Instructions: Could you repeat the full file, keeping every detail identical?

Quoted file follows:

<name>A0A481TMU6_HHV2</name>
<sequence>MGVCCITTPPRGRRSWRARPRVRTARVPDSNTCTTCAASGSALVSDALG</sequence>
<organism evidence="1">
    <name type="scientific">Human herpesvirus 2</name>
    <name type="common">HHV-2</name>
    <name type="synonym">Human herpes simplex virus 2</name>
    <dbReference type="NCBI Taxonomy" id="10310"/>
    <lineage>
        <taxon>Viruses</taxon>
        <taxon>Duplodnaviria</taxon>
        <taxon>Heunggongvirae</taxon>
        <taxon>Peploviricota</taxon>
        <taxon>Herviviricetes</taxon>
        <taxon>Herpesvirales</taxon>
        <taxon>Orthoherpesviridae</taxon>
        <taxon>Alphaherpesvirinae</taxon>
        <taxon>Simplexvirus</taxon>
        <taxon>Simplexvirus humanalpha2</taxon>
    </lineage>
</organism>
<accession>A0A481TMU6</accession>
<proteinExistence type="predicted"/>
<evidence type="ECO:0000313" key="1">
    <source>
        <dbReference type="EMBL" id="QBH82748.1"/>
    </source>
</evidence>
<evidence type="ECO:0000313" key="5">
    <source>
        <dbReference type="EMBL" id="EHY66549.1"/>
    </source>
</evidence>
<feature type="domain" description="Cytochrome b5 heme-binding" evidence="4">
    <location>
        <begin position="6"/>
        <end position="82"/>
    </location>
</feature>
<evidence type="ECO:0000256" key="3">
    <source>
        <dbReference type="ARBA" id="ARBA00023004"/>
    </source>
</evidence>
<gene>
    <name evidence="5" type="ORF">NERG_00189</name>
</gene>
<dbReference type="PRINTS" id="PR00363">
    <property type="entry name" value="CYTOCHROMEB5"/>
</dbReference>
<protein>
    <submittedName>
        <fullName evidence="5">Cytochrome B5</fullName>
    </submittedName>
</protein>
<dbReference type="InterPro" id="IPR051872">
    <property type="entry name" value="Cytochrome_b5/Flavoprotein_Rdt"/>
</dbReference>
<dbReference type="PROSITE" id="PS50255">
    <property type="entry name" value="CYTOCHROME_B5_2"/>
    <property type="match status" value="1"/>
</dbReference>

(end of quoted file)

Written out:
<name>A0A481TMU6_HHV2</name>
<sequence>MGVCCITTPPRGRRSWRARPRVRTARVPDSNTCTTCAASGSALVSDALG</sequence>
<organism evidence="1">
    <name type="scientific">Human herpesvirus 2</name>
    <name type="common">HHV-2</name>
    <name type="synonym">Human herpes simplex virus 2</name>
    <dbReference type="NCBI Taxonomy" id="10310"/>
    <lineage>
        <taxon>Viruses</taxon>
        <taxon>Duplodnaviria</taxon>
        <taxon>Heunggongvirae</taxon>
        <taxon>Peploviricota</taxon>
        <taxon>Herviviricetes</taxon>
        <taxon>Herpesvirales</taxon>
        <taxon>Orthoherpesviridae</taxon>
        <taxon>Alphaherpesvirinae</taxon>
        <taxon>Simplexvirus</taxon>
        <taxon>Simplexvirus humanalpha2</taxon>
    </lineage>
</organism>
<accession>A0A481TMU6</accession>
<proteinExistence type="predicted"/>
<evidence type="ECO:0000313" key="1">
    <source>
        <dbReference type="EMBL" id="QBH82748.1"/>
    </source>
</evidence>
<evidence type="ECO:0000313" key="5">
    <source>
        <dbReference type="EMBL" id="EHY66549.1"/>
    </source>
</evidence>
<feature type="domain" description="Cytochrome b5 heme-binding" evidence="4">
    <location>
        <begin position="6"/>
        <end position="82"/>
    </location>
</feature>
<evidence type="ECO:0000256" key="3">
    <source>
        <dbReference type="ARBA" id="ARBA00023004"/>
    </source>
</evidence>
<gene>
    <name evidence="5" type="ORF">NERG_00189</name>
</gene>
<dbReference type="PRINTS" id="PR00363">
    <property type="entry name" value="CYTOCHROMEB5"/>
</dbReference>
<protein>
    <submittedName>
        <fullName evidence="5">Cytochrome B5</fullName>
    </submittedName>
</protein>
<dbReference type="InterPro" id="IPR051872">
    <property type="entry name" value="Cytochrome_b5/Flavoprotein_Rdt"/>
</dbReference>
<dbReference type="PROSITE" id="PS50255">
    <property type="entry name" value="CYTOCHROME_B5_2"/>
    <property type="match status" value="1"/>
</dbReference>